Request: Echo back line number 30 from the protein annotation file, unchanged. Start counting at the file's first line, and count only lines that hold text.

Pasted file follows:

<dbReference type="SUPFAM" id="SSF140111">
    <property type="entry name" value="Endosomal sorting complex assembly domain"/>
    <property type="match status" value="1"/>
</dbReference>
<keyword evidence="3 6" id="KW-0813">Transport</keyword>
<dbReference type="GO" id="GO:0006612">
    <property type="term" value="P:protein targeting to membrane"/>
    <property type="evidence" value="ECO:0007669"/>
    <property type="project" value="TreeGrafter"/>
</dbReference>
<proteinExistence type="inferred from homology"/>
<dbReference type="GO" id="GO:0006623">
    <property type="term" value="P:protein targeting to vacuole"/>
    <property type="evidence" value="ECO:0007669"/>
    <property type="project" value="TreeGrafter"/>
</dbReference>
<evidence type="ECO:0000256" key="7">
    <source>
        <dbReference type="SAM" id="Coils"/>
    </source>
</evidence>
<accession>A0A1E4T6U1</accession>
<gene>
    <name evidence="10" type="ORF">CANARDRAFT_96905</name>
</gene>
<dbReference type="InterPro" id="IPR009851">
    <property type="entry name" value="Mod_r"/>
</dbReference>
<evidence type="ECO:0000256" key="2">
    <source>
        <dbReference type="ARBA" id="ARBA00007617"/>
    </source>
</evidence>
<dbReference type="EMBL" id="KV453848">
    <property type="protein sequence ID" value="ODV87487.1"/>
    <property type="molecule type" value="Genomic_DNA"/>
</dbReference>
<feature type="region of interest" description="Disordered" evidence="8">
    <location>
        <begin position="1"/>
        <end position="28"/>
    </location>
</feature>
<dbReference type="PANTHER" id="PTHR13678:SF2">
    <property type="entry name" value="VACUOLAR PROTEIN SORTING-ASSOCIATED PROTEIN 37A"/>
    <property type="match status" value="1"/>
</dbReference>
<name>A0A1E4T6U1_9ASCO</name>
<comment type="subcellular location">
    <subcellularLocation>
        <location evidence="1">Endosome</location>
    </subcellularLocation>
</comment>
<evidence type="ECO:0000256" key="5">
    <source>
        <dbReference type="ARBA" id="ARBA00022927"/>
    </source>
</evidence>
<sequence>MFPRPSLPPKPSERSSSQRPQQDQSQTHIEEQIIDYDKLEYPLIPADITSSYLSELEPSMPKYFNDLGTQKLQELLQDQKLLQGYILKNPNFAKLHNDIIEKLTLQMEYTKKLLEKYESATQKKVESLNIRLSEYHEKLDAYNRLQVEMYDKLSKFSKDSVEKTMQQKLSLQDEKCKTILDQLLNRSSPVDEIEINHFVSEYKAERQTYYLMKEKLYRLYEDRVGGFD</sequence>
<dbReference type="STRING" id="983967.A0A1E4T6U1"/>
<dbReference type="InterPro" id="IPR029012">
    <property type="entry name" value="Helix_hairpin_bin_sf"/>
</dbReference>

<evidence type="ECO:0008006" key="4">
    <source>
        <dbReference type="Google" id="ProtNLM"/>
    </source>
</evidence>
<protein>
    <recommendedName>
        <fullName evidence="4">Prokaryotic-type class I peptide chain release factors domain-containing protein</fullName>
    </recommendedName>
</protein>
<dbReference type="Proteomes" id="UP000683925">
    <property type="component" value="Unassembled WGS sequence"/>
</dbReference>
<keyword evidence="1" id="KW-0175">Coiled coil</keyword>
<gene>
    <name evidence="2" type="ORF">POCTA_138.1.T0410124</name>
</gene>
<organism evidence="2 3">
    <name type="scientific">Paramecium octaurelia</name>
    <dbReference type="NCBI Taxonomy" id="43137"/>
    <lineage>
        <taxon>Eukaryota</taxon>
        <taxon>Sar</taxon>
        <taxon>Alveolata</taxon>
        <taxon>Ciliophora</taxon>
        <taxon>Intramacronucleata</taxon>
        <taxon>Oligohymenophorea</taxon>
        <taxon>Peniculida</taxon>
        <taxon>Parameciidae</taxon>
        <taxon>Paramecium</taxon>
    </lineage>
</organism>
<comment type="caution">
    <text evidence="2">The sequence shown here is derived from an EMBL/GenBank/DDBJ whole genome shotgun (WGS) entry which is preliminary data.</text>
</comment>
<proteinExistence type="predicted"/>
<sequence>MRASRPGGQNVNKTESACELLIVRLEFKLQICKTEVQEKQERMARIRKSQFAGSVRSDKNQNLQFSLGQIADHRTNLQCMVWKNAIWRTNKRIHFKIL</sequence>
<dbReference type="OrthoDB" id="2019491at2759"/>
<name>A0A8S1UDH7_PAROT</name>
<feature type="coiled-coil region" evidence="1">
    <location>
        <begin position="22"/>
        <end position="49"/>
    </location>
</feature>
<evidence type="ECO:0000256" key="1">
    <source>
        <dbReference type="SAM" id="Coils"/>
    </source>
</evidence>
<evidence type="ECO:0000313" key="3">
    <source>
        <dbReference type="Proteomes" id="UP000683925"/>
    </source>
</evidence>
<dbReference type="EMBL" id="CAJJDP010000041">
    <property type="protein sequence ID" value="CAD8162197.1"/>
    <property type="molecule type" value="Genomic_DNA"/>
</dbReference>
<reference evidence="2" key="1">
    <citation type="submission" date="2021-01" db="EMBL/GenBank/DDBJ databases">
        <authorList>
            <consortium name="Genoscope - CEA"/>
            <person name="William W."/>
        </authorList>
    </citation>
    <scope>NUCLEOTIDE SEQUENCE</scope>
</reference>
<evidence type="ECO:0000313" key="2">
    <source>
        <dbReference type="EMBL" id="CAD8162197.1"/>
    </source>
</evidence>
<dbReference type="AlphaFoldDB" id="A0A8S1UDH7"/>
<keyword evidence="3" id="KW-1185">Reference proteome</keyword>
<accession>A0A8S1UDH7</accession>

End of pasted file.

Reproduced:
    <source>